Some questions to ask yourself as you brainstorm:
And some examples to consider:
Overall, this prompt is what we at College Essay Advisors call a “choose-your-own-adventure” prompt. It has historically served as a fabulous catch-all for subjects that don’t fit within the confines of the other prompt options. A recent addition to the Common App’s prompt selection now offers even more freedom to applicants (more on that later), but students should still think of Prompt #1 as a topic of immense choice, reeled in by a few helpful guidelines.
We have always believed that essays about overcoming obstacles are most effective when they focus more on solutions than problems. Accordingly, students’ responses to Prompt #2 should be directed at a student’s response, outlook and demeanor when presented with one of life’s many hurdles and applicants should aim to showcase qualities like resilience, determination and humility. The obstacles you choose to explore can vary widely in nature, especially with the recent additions that allow students to explore challenges and setbacks in addition to failures. They can be as serious as being tormented by bullies, as ingrained as the financial issues that have plagued your family for years or as seemingly pedestrian as a mistake that costs you a tip while waiting tables. While the possibilities are almost endless, students should be careful not to choose challenges that may seem trite (the inability to achieve an A on an exam and/or secure tickets to that Drake concert), or that illustrate a lapse in good judgment (that time you crashed your car or ate fifteen bags of Cheetos in one sitting). Still, if you can isolate an incident of trial in your life and how you learned from it, this can be a rewarding prompt to explore.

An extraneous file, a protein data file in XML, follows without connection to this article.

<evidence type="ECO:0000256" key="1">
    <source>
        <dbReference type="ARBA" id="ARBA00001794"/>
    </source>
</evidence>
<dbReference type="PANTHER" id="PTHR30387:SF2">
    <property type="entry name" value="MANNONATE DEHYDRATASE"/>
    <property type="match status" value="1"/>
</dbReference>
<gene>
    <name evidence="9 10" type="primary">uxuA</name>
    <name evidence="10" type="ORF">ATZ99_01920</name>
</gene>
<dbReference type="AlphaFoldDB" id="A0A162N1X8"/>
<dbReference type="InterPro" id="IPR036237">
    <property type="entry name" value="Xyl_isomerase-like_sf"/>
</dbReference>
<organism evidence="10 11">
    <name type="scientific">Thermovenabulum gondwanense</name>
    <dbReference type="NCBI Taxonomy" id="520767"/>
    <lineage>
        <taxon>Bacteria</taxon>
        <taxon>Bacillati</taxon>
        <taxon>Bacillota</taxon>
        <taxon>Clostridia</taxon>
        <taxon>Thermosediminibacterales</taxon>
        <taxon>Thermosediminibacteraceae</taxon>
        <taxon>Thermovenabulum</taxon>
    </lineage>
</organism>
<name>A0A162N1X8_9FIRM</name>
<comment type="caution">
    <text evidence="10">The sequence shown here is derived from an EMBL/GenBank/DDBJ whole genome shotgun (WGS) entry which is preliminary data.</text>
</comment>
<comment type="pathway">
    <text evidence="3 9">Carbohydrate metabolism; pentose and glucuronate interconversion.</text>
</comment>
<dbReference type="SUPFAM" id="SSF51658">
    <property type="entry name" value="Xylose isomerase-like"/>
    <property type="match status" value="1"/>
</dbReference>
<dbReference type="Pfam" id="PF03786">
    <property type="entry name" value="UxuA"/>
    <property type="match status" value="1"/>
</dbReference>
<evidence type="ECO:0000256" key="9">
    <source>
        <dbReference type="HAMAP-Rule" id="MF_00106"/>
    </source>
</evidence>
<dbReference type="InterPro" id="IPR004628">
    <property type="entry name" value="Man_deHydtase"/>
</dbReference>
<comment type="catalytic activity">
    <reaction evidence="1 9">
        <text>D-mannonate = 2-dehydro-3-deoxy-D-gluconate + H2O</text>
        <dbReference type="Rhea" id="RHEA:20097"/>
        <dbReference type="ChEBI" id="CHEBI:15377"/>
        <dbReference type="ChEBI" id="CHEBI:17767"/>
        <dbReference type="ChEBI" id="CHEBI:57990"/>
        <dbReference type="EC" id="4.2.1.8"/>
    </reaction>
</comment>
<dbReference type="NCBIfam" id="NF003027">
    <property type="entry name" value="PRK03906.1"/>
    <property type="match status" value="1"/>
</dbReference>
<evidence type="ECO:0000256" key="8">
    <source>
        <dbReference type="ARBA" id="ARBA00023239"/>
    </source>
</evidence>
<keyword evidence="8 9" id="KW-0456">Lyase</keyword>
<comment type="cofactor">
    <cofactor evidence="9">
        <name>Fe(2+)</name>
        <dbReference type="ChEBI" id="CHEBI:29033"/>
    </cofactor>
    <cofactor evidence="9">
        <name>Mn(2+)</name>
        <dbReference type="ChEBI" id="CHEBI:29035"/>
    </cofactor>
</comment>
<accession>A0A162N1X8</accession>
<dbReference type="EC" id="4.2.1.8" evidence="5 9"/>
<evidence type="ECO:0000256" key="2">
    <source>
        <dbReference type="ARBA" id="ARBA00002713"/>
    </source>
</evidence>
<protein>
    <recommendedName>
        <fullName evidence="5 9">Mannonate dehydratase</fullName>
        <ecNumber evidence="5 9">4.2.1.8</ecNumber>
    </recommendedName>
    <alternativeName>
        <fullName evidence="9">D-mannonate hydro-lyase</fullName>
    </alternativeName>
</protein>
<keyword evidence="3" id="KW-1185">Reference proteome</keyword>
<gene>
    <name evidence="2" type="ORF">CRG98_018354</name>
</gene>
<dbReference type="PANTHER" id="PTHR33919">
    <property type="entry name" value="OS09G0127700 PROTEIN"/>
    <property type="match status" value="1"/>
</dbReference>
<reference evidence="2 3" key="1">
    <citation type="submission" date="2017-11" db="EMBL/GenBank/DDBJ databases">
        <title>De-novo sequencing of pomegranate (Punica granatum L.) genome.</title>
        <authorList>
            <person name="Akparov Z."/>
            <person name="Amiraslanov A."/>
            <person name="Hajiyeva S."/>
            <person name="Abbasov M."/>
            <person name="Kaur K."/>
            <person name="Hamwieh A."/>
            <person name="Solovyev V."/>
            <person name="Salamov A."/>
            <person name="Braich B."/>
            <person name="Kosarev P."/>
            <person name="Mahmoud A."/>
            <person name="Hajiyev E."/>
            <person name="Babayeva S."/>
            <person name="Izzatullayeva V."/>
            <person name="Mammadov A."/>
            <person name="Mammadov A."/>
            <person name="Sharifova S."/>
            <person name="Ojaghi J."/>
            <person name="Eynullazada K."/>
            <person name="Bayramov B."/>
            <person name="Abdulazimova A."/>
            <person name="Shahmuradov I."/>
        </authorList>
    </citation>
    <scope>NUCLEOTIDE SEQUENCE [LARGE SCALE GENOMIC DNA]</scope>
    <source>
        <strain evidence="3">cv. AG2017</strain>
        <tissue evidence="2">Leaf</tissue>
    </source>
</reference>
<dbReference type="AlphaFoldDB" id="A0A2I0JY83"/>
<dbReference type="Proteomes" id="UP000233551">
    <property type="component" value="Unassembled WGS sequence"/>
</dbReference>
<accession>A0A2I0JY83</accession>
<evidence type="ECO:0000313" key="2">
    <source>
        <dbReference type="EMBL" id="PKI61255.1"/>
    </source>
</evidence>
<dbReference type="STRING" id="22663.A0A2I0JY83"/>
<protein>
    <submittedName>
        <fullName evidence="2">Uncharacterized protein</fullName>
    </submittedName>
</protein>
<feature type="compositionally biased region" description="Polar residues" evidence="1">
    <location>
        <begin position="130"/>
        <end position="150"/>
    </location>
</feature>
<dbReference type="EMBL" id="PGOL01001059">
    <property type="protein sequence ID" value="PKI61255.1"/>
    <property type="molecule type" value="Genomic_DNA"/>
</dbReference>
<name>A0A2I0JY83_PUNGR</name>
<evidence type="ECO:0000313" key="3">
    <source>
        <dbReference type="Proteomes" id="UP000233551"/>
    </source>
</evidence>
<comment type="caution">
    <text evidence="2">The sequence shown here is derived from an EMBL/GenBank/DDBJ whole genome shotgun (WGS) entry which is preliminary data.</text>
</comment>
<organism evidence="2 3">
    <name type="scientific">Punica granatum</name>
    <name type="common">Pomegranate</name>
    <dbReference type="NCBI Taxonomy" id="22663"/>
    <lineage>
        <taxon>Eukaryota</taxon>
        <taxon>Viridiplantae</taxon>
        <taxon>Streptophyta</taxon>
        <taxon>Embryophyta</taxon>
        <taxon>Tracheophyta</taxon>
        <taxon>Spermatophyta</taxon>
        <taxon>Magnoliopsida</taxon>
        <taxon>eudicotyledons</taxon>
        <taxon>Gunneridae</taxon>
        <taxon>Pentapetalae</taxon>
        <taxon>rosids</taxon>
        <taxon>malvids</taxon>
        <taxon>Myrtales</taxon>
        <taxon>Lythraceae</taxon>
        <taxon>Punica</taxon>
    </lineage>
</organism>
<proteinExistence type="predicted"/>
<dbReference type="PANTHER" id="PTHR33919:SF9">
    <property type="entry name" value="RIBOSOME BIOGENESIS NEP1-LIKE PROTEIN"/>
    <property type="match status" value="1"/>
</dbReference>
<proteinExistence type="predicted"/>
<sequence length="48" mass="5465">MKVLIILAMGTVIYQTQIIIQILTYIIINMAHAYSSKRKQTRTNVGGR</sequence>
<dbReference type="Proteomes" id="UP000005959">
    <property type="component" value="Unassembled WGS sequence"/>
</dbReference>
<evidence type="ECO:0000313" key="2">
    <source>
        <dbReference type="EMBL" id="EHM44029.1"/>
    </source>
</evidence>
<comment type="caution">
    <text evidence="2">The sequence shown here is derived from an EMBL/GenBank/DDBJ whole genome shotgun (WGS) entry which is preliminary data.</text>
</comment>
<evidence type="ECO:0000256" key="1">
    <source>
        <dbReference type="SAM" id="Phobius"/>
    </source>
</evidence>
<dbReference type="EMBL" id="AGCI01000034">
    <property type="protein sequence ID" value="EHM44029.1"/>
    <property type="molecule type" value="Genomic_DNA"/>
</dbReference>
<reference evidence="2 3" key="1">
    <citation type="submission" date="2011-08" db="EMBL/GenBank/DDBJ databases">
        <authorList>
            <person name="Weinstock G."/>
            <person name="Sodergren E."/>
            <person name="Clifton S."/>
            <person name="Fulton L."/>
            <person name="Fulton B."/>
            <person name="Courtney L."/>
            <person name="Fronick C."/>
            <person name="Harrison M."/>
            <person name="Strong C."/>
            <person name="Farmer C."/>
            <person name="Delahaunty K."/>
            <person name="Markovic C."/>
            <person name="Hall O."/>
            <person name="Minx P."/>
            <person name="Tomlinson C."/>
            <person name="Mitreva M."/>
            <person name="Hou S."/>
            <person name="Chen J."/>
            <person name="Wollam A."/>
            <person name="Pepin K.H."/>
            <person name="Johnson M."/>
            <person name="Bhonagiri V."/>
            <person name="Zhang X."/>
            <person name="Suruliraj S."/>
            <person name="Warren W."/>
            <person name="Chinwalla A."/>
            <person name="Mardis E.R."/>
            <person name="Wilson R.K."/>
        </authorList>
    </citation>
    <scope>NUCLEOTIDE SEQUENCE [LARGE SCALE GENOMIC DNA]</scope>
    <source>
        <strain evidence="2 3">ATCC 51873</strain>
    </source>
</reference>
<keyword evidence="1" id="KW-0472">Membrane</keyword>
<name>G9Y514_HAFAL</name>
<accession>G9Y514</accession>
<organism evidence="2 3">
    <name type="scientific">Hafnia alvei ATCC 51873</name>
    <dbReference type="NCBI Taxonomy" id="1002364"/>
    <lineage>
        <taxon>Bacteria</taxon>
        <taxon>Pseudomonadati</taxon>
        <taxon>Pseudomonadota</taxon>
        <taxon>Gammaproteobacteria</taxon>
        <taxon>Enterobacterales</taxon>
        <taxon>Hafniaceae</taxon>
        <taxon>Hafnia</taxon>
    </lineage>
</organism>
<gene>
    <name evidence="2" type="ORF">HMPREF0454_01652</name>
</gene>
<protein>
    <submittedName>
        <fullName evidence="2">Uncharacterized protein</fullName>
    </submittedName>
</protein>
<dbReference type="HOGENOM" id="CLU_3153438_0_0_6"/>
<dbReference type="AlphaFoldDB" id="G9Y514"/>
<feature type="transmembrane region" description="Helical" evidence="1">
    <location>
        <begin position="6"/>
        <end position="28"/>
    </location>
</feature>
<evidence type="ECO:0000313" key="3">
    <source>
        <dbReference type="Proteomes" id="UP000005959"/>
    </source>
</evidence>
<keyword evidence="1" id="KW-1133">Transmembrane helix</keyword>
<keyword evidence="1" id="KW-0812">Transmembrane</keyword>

Some key questions to consider:
And a few examples to think about:
Overall, try to keep these stories as positive as possible. Remember, these essays are not just contemplative musings on your toughest times or reflections on the hiccups that populate everyday life (though these things can certainly be touched upon); they are also about overcoming obstacles, and refusing to submit to life’s greatest challenges.
This remains one of the most challenging prompts of the Common App’s selection, even though it has become slightly friendlier with the addition of the option to discuss a time you questioned an idea instead of challenging it. The prompt requires a student to speak passionately about beliefs and ideology, which are often onerous subjects that can be difficult to mold into compact stories. It is can be one of the hardest questions to steer in a positive, productive direction without traveling into preachy, overly didactic territory. This is also a more precarious prompt than most in that students need to carefully assess the risks of espousing beliefs that might be polarizing for the readers of their applications.
That said, a response to this prompt can be incisive and deeply personal, as it was for a student who stood up to her parents’ old-fashioned outlook on feminism. Applicants who can articulate their thoughts and feelings while showcasing malleability and willingness to thoughtfully consider the ideas of others will likely stand out as valuable additions to any campus. If this prompt jumps out at you because you have a very specific story to tell or opinion to voice, run with it!